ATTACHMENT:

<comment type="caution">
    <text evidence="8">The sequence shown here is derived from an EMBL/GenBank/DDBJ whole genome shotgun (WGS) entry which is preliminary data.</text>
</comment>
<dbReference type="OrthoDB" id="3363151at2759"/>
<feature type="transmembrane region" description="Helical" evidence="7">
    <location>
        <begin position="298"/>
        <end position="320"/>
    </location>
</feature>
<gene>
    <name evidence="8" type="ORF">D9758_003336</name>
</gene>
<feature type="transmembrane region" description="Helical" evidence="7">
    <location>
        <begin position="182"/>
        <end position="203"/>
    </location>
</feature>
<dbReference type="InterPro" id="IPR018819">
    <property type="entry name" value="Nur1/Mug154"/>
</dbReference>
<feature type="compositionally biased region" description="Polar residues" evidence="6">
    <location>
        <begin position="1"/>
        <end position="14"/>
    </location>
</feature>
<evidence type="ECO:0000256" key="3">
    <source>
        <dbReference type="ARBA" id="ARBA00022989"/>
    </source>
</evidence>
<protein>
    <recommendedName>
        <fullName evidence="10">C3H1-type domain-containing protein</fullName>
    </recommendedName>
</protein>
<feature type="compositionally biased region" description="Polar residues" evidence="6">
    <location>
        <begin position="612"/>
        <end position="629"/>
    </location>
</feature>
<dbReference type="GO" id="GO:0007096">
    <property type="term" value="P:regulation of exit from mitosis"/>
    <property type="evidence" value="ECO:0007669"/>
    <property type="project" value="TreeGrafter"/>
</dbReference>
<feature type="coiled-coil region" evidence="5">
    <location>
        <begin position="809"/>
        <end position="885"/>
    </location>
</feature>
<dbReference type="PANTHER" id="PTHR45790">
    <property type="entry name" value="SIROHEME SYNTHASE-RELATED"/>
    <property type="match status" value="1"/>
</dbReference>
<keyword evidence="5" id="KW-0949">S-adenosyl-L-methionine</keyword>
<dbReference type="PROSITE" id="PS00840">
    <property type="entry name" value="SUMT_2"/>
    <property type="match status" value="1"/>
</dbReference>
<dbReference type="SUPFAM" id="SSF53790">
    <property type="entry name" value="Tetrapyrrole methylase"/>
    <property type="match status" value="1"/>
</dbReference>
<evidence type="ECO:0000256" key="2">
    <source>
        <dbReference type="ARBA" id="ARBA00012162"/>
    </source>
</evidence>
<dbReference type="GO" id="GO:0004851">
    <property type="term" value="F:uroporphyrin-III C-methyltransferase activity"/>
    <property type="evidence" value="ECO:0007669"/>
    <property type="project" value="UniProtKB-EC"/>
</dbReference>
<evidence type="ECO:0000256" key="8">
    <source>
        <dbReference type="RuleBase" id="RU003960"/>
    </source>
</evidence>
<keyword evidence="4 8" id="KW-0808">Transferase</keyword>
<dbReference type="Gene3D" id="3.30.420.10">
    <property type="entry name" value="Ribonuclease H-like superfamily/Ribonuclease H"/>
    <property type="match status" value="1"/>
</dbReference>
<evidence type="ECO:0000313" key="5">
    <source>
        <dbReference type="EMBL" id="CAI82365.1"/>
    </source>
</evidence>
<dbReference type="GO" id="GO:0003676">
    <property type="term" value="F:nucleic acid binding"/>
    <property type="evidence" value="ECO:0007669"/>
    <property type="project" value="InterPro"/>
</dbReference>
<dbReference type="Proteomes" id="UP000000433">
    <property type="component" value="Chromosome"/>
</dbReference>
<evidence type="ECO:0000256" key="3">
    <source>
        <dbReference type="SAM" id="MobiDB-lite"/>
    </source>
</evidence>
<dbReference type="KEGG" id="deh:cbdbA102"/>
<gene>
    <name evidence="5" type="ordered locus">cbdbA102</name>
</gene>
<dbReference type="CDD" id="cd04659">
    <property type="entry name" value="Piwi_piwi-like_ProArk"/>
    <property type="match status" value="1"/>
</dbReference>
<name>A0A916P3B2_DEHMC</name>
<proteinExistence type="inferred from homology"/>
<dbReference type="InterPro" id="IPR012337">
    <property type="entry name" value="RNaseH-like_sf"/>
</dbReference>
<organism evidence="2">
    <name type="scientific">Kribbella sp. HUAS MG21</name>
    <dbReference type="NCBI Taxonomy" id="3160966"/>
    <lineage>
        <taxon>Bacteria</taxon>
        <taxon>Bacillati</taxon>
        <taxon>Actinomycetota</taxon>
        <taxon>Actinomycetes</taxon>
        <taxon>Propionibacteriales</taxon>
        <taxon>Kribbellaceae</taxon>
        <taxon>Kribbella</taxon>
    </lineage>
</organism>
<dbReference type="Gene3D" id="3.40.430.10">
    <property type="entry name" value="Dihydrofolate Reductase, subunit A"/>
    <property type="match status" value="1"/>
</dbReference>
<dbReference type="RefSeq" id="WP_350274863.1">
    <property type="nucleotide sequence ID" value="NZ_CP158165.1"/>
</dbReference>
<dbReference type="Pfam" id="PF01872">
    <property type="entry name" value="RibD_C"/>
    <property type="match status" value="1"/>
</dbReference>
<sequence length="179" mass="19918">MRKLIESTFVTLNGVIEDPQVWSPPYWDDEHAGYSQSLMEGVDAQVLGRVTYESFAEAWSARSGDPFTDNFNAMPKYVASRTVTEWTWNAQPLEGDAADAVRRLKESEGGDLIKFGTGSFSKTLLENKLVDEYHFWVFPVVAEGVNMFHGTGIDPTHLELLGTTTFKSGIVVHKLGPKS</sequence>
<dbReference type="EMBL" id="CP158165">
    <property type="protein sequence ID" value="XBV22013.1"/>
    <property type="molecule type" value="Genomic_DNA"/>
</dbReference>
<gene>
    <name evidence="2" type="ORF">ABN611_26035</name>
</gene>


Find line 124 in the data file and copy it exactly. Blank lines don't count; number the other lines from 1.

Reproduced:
        <taxon>Bacteria</taxon>